Anyway, I’m sure goalies and goalie coaches have their own exercises and drills, but yeah, Ben Bishop may need to work on his focus, on making sure he has the puck in his mitt before he thinks of doing anything else, like whining to the ref, or dropping on his fainting couch.

Thursday, 7 May 2015

'15 Playoffs Round 2, Game 4: Canadiens 6, Lightning 2

Okay, are the chairs suitably re-arranged on the deck of the sister ship of the Britannic?  Did the expired feline rebound appreciably after hitting the tarmac?

Or was the decisive 6-2 win by les Canadiens, one in which we saw perennially lucky Ben Bishop be chased from the net, more than just the final throes of a combative head injury patient?

Whatever the case, this was a refreshing, redolent shower for downtrodden Habs fans, rinsing away the grime from three bitter losses in a row.

One meme which sprang up in Vancouver during the first round was the '18-year-old-Sam-Bennett' joke, with local fans tiring of the Hockey Night in Canada crew harping on the young player, using this precise nomenclature.

Well, Jim Hughson and his boys had me climbing the drapes with their adoration of 'Undrafted-Tyler-Johnson' this whole series.  But with his relatively nondescript showing tonight, we got to hear a little more about the Canadiens, our players, our stories.

Props to Michel Therrien for sticking to his guns, and resisting the pressure to make wholesale changes to his roster.  He told the media after Wednesday's game that he couldn't fault his team's effort, that he was satisfied with how they played.

True to his word, he returned the same lineup, the same line combinations to the ice, and was rewarded for it.  He would have been mercilessly second-guessed if he'd lost the game for not adjusting, for going back to the same well after three straight losses.

And if I'm the coach, I tell my guys to fire every puck at Ben Bishop weak, weak glove hand.  That guy might as well be holding a cast iron skillet, or wearing an oven mitt.

I'd made the witty observation today that, never mind the secondary scoring, we needed some primary scoring today, and that's what we got, with goals by Andrei Markov, Max Pacioretty, David Desharnais, and Brendan Gallagher, some of the guys who need to produce offence.  Jeff Petry and Brandon Prust also chipped in a goal each.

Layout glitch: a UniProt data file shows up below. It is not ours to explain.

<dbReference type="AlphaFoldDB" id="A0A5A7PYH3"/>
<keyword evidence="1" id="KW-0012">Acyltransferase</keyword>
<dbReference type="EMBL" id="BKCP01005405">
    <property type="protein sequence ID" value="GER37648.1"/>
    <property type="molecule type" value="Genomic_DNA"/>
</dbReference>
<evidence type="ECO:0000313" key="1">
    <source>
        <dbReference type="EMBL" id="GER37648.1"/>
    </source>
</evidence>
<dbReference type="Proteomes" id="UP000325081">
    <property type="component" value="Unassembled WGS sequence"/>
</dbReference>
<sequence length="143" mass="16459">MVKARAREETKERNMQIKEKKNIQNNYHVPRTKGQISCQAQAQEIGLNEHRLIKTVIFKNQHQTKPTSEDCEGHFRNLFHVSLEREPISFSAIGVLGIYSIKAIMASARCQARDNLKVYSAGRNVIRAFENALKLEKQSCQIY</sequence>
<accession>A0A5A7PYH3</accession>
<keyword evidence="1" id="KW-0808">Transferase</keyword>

The Lightning seemed stunned, almost down and out, but they had some bite left, you could see how easily they could get back in the game with their speed and effortless puck movement.  So maybe that's the trick: jump on them early and break their back, put up three or four goals on them in the first period.  Let's see if we can employ that strategy on Saturday.  It would be madness not to, when you think about it.

But how obvious was that dive and embellishment, that pretend-head injury suffered by Braydon Coburn following that phantom clothesline by Dale Weise?  Does that paragon of professionalism, integrity and respect, Mr. Colin Campbell, spring into action and launch the ponderous 14 secret warning letters before the issuance of a fine system he concocted to deter diving?  Or does Mr. Coburn get fast-tracked, get the P.K. Subban treatment?

We saw Alex Galchenyuk show encouraging signs, firing many pucks at the net, being dangerous, connected.  He took a penalty late in the game, but it's the kind I don't mind, an offsetting one, for cross-checking a Lightning and sneering at him to let him know he wasn't buying his tough guy act.  Good job kid.